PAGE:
About a year ago, observers of the UK commercial property market would not have been shocked to see the Four Horsemen of the Apocalypse riding around the corner.
The banks would not (and, indeed, could not) lend, companies were not looking for office space, particularly in London, and firms that would consider signing new leases were only looking for short-term agreements, on smaller offices. Those that can recall the demise of Woolworths can guess what retailers thought of taking on more space.
The property market slump had long been signalled. Two years ago, the Royal Institute of Chartered Surveyors (Rics) fired a shot across the bows of the industry, warning that demand for buying and letting commercial property had fallen to a four-year low, stoking fears that the sector was heading for a depression not seen since the early 1990s.
The collapse of Lehman Brothers last September, and the demise of banks such as RBS, made matters worse, with hundreds of millions of pounds wiped off the value of real-estate investment trusts, or Reits.
Companies including British Land, Land Securities and Hammerson have spent much of the last year writing down property valuations and pulling the sales of assets as potential buyers decided to put deals on ice, hoping to judge the bottom of the market. It appears that those buyers still waiting have now missed out. Little more than a year after many in the industry were calling Armageddon, the picture could not be more different.
Flows into unlisted UK property funds hit £704m in the third quarter, the largest quarterly amount in two years, data from the Association of Real Estate Funds showed earlier this month, while the respected Investment Property Databank's monthly index of commercial property values rose for a third straight month in October. The jump of 1.9 per cent came after the index grew 1.1 per cent in September. The index had fallen 44 per cent since highs in valuations seen in mid-2007.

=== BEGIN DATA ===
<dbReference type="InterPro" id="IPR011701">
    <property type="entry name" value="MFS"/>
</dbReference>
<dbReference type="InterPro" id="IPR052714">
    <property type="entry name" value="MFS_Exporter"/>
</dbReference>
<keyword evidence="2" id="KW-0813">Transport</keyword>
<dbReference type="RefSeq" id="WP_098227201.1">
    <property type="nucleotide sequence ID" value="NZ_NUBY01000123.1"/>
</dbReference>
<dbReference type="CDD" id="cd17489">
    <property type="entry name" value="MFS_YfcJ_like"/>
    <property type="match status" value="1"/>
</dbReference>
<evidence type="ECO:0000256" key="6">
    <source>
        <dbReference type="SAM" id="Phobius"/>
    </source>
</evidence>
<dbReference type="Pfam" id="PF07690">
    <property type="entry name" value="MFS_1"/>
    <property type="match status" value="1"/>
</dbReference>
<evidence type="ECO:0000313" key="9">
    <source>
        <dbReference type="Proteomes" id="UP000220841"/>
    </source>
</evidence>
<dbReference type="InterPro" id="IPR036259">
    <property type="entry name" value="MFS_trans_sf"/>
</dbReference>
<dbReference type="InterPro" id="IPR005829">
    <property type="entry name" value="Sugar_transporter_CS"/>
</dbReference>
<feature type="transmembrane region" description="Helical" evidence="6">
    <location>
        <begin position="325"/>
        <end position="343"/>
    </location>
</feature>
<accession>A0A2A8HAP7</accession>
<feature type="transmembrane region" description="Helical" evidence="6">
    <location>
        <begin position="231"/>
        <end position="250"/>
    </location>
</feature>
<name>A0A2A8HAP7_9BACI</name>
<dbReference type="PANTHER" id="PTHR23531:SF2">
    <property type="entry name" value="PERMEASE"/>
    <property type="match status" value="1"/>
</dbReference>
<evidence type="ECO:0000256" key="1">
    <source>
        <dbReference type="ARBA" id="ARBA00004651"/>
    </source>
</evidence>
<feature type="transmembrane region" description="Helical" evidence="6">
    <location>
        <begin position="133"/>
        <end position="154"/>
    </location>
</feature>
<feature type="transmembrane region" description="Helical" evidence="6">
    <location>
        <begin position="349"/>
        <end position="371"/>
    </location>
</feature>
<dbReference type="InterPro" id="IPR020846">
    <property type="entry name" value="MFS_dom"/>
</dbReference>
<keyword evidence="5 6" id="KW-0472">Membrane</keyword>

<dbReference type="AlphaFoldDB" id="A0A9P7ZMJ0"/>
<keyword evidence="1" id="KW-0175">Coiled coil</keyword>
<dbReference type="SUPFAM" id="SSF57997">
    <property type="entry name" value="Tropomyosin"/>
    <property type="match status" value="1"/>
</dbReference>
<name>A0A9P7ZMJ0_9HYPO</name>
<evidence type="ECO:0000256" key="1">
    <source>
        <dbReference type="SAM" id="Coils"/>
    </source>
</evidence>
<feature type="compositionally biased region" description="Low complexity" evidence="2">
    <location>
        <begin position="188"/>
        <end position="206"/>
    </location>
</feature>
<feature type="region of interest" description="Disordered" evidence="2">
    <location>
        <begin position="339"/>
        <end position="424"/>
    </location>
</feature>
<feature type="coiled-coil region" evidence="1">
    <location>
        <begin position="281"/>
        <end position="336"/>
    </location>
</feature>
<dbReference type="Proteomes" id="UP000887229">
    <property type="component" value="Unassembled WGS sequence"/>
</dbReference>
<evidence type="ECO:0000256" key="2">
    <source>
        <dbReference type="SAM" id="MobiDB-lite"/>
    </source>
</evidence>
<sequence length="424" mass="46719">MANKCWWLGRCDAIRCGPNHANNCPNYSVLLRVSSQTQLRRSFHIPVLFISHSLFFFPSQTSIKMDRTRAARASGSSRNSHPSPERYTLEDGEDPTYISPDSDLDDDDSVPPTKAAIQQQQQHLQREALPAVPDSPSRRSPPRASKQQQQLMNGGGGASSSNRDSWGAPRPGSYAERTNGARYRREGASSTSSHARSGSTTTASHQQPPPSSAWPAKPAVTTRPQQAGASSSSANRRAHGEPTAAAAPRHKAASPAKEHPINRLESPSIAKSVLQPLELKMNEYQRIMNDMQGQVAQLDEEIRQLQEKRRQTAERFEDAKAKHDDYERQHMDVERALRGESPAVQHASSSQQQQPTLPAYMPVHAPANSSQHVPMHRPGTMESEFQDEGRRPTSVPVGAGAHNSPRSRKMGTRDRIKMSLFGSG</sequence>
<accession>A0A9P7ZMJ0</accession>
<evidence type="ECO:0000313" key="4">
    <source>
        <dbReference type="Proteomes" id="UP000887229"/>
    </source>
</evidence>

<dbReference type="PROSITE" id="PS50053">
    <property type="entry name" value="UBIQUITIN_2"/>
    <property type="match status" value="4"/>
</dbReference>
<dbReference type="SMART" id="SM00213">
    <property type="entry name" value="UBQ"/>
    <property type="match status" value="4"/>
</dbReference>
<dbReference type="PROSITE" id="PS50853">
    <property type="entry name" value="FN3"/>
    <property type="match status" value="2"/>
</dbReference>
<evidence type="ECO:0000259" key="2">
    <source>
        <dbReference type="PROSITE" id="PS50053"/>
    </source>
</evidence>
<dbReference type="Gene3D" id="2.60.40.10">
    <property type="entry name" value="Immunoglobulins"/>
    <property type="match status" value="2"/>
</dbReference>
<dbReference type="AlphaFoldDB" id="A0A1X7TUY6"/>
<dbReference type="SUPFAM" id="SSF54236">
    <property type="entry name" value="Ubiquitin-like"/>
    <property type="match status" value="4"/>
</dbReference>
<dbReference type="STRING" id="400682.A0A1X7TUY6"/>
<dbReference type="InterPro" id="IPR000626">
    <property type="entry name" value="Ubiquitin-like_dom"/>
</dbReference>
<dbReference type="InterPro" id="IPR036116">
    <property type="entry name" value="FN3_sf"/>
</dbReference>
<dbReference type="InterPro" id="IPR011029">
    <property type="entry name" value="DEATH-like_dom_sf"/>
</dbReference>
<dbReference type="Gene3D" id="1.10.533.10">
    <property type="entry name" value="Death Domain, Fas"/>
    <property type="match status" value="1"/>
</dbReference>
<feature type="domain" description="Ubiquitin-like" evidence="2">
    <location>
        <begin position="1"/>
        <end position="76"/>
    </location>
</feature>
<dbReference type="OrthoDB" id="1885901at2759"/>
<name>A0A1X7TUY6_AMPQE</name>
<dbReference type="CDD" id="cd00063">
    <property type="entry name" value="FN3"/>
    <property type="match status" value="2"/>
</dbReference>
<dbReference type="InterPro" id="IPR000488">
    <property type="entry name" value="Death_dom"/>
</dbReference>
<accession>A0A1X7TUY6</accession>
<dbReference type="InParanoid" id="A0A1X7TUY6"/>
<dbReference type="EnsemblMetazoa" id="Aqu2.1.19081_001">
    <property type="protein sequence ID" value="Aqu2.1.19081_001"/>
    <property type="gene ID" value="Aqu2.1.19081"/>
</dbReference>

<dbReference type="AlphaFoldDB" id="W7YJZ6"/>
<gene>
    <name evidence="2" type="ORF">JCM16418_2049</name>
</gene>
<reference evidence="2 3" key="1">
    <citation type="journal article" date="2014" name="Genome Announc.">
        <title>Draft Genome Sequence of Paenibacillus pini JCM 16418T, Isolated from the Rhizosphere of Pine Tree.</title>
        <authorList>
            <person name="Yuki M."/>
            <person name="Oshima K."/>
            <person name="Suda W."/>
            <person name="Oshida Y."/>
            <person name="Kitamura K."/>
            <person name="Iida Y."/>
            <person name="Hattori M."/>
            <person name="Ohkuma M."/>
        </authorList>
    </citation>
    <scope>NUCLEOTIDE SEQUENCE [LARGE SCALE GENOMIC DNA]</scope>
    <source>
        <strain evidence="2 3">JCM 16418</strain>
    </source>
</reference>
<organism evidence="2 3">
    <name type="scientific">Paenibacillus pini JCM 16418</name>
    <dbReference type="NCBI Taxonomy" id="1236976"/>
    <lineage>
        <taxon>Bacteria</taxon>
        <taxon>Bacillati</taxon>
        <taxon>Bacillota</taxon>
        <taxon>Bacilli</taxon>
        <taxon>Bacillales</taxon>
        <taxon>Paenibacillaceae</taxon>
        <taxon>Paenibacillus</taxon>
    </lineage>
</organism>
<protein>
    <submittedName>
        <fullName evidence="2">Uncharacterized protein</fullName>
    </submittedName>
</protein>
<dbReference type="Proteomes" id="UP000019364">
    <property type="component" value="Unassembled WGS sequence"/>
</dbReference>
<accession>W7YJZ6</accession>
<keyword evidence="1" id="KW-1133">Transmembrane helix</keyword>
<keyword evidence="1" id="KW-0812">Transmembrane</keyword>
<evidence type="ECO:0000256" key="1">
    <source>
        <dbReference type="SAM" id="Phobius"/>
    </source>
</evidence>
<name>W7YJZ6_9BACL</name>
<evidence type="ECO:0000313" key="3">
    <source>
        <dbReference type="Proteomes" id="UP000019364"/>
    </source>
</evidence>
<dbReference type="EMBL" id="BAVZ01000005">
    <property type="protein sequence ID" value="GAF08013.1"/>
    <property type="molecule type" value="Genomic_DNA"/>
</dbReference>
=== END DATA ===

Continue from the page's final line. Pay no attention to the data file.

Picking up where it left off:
Peter Damesick, the head of UK research at CB Richard Ellis, the commercial real-estate advisory group, argues that the recovery seen in recent months is largely due to investor confidence returning. "Property values stabilised over the summer, which indicated to most investors that the rock-bottom level for prices had been reached," he says.
"With yields at around 7.5 per cent, which is much higher than you can expect to get in the equity or bond markets, there has been a lot more money being invested in the sector, which has increased confidence among other investors. The fact that the big quoted companies have worked hard to cut gearing and have recapitalised has also helped."
One of those companies, British Land, published half-year results yesterday, posting its first rise in net asset value (NAV), the key measurement of success in the industry, for more than two years. The group's chief executive, Chris Grigg, said that his company was seeing improvements. "In the first quarter, we saw valuations continuing to fall, but the second quarter has seen some more reassuring developments," he said. "This reflects growing confidence in the sector generally, and while the market is still difficult to call, you'll start to see us being busy in the market over the next 12 to 24 months."